Bookworm:  “My life is divided into two parts:  Before September 11, 2001 and after September 11, 2001.”

    Simply evil: Christopher Hitchens suggests that sometimes the simple and obvious explanation for an event is more accurate than an explanation which relies on an elaborate structure of “nuance”

    An attack, not a disaster or a tragedy. George Savage explains why the persistent use of terms like “tragedy” by the media acts to obfuscate the true nature of the 9/11 attacks. Much more on this from Mark Steyn

    Claire Berlinski was in Paris on 9/11. Shortly thereafter she wrote this piece for City Journal

    Marc Sasseville and Heather Penney were F-16 pilots with an Air National Guard squadron. Their order was to bring down Flight 93 before the terrorists in control of it could create another disaster on the scale of the World Trade Center…but their aircraft were configured for training, with no live ammunition and no missiles. A video interview with Major Penney here

    Joseph Fouché writes about how the Taliban’s destruction of the Bamiyan Buddhas in March 2001, and the murder of Ahmed Shah Masood on September 9 of that year, prefigured the 9/11 attacks.

    The Diplomad posts a speech he gave on 9/14/01, when he was charge d’affaires at a U.S. embassy.  You will not hear speeches like that being given by diplomats under the administration of Barack Obama.

    On September 11, 2005, Rare Kate didn’t go to church. Follow the link to find out why. In my original post linking this, I said “What if American and British religious leaders had responded the depradations of Naziism in the spirit of this liturgy?  Actually, some of them did. The impact on preparedness was certainly malign, and the people who took such positions certainly bear a share of moral resposibility for the deaths and devastation that took place. Ditto for those who are behaving in a similar way today.”

    Dietrich Bonhoeffer, an important leader of the anti-Nazi resistance in Germany (executed in 1945), wrote the following:

    Today there are once more saints and villains. Instead of the uniform grayness of the rainy day, we have the black storm cloud and the brilliant lightning flash. Outlines stand out with exaggerated sharpness. Shakespeare’s characters walk among us. The villain and the saint emerge from primeval depths and by their appearannce they tear open the infernal or the divine abyss from which they come and enable us to see for a moment into mysteries of which we had never dreamed.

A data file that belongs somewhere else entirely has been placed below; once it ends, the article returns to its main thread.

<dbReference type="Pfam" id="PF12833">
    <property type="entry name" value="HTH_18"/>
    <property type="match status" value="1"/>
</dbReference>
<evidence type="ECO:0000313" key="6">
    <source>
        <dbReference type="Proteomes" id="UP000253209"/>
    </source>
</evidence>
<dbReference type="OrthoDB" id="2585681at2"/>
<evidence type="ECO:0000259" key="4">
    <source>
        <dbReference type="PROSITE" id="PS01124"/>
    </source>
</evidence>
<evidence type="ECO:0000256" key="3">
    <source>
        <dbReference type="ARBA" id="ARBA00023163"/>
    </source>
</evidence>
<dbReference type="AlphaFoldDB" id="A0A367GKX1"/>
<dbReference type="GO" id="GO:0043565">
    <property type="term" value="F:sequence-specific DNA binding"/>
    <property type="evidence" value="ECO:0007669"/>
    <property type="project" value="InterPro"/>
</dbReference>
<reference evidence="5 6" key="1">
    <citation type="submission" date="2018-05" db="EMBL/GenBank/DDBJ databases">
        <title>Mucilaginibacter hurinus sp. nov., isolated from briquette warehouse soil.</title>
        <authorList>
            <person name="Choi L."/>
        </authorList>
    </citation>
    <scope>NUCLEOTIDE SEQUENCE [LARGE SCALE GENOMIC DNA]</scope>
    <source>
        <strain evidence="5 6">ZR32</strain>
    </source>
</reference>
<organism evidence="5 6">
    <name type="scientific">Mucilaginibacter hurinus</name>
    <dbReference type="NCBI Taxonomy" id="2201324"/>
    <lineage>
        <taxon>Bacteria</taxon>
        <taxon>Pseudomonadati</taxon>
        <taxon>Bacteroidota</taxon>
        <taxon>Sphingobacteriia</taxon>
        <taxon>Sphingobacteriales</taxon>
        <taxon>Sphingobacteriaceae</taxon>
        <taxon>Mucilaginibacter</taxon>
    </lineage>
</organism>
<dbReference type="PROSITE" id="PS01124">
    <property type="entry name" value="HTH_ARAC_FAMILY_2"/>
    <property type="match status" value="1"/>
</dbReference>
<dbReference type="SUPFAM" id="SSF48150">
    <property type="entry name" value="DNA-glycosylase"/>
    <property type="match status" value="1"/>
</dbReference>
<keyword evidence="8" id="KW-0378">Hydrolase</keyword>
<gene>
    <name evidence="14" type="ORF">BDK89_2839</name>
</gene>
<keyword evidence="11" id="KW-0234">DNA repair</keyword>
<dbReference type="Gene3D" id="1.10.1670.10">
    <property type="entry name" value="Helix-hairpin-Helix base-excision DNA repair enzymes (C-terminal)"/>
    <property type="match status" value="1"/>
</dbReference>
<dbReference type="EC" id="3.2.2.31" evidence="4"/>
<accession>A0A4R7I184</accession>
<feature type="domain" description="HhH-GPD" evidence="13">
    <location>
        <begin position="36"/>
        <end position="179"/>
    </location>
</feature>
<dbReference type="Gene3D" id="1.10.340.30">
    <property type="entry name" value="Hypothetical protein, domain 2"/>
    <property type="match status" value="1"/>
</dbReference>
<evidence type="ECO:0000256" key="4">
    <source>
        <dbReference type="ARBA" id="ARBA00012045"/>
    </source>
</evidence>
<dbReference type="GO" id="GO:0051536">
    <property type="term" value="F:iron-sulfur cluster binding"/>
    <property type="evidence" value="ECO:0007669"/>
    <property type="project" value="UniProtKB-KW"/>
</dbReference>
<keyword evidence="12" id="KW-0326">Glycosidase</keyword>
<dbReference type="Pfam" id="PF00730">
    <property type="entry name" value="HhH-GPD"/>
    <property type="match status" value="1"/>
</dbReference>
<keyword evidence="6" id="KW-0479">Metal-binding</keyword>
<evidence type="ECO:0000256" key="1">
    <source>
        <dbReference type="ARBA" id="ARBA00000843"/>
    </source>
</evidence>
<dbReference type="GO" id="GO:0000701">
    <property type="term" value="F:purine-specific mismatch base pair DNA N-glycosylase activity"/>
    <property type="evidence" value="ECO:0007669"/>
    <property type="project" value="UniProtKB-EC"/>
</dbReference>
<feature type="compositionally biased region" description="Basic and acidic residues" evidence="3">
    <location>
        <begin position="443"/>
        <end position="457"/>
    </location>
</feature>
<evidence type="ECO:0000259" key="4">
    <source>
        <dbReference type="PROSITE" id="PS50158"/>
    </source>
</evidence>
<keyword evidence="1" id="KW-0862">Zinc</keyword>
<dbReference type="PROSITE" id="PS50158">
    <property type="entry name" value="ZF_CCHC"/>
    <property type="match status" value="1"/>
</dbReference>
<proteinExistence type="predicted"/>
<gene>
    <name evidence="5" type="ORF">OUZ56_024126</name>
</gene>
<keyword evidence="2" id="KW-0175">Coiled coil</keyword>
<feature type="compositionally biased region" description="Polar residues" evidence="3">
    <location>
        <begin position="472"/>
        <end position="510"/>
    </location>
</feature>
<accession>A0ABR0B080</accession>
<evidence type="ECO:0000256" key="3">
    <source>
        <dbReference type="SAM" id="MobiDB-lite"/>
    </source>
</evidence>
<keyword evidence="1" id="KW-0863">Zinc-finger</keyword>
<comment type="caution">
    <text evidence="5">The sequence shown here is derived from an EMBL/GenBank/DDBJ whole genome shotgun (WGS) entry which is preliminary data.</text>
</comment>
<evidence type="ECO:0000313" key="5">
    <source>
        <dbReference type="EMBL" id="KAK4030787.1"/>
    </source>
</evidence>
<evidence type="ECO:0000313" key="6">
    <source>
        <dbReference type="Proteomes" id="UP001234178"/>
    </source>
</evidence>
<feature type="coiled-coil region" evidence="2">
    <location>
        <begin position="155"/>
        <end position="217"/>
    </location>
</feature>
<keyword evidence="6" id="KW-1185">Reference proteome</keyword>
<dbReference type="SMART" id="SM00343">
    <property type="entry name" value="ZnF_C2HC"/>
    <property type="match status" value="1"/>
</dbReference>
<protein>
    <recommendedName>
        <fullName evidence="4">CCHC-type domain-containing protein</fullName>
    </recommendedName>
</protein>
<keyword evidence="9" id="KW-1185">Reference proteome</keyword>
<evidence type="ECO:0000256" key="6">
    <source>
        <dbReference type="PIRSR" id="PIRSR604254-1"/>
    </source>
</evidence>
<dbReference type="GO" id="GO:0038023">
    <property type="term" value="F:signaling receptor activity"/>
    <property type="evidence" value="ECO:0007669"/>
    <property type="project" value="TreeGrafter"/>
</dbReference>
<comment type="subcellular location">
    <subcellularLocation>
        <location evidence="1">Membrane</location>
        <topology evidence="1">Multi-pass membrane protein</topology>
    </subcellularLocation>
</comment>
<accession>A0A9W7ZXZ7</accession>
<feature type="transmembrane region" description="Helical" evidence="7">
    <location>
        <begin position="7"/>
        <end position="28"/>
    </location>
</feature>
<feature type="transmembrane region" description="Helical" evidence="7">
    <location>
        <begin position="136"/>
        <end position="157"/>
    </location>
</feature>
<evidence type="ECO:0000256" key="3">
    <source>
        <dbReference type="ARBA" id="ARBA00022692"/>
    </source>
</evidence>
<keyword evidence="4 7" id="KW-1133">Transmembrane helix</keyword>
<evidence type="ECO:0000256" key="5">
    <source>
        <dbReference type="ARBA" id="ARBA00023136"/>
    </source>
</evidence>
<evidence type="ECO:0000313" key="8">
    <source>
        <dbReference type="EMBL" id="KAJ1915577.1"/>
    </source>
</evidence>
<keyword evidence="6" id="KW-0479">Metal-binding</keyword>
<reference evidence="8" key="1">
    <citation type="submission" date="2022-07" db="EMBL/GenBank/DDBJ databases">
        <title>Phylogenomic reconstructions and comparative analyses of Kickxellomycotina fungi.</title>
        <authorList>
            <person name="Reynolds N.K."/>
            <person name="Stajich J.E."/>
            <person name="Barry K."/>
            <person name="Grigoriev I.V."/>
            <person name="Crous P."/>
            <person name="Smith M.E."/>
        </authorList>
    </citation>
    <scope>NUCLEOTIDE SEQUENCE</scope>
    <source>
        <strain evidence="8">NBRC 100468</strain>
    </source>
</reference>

The refusal on the part of many individuals to face the seriousness of the radical Islamist threat to out civilization stems in significant part, I feel certain, from a desire to avoid the uncomfortable and even dangerous kind of clarity that Bonhoeffer was talking about.

    Read the rest of this entry »

    Posted in Anti-Americanism, History, Middle East, Obama, Terrorism, War and Peace | 24 Comments »

    Two Views of Immigration

    Posted by David Foster on 7th September 2015 (All posts by )

    Mary Antin was a Russian Jewish immigrant who came to the US with her family in 1894, at the age of thirteen.  I briefly reviewed her 1912 book, The Promised Land, here.

    Browsing through a used bookstore the other day, I saw a slightly later book by Antin:  They who knock at our gates–a complete gospel of immigration (available here).  It was published in 1914, at a time when immigration had become a very hot social and political issue, and is a highly polemical but pretty well-reasoned document.  Antin’s key points and arguments are:

    **The fundamental American statement of belief is the Declaration of Independence.  “What the Mosaic Law is to the Jews, the Declaration is to the American people…Without it, we should not differ greatly from other nations who have achieved a constitutional form of government and various democratic institutions.”  And  “it was by sinking our particular quarrel with George of England in the universal quarrel of humanity with injustice that we emerged a distinct nation with a unique mission in the world.”  Our loyalty to these principles is tested by our attitude toward immigration, “For the alien, whatever ethnic or geographic label he carries, in a primary classification of the creatures of the earth, falls in the human family.”  This universalist view leads Antin to conclude that we are morally obligated to accept as many immigrants as we feasibly can–and we have room for many, many more.  “Let the children be brought up to know that we are a people with a mission.”

    **Contrary to the assertions being made in some quarters (in 1914), today’s immigrants are not of inferior quality to those of earlier eras.  Jewish immigrants from Russia, for example, are pursuing religious liberty in a way directly analogous to the Pilgrims…indeed,  “It takes a hundred times as much steadfastness and endurance for a Russian Jew of today to remain a Jew as it took for an English Protestant in the seventeenth century to defy the established Church”…and Russian Jews have shown great courage in the revolutionary movements against the Czar.  Also, “We experienced a shock of surprise, a little while ago, when troops of our Greek immigrants deserted the bootblacking parlors and the fruit-stands and tumbled aboard anything that happened to sail for the Mediterranean, in their strike a blow for their country in her need….From these unexpected exploits of the craven Jew and the degenerate Greek, it would seem as if the different elements of the despised “new” immigration only await a spectacular opportunity to prove themselves equal to the “old” in civic valor.”  Recent immigrants have also distinguished themselves in their avid pursuit of educational opportunities.  “Bread isn’t easy to get in America,” Antin quotes a widow on Division Street, “but the children can go to school, and that’s more than bread.”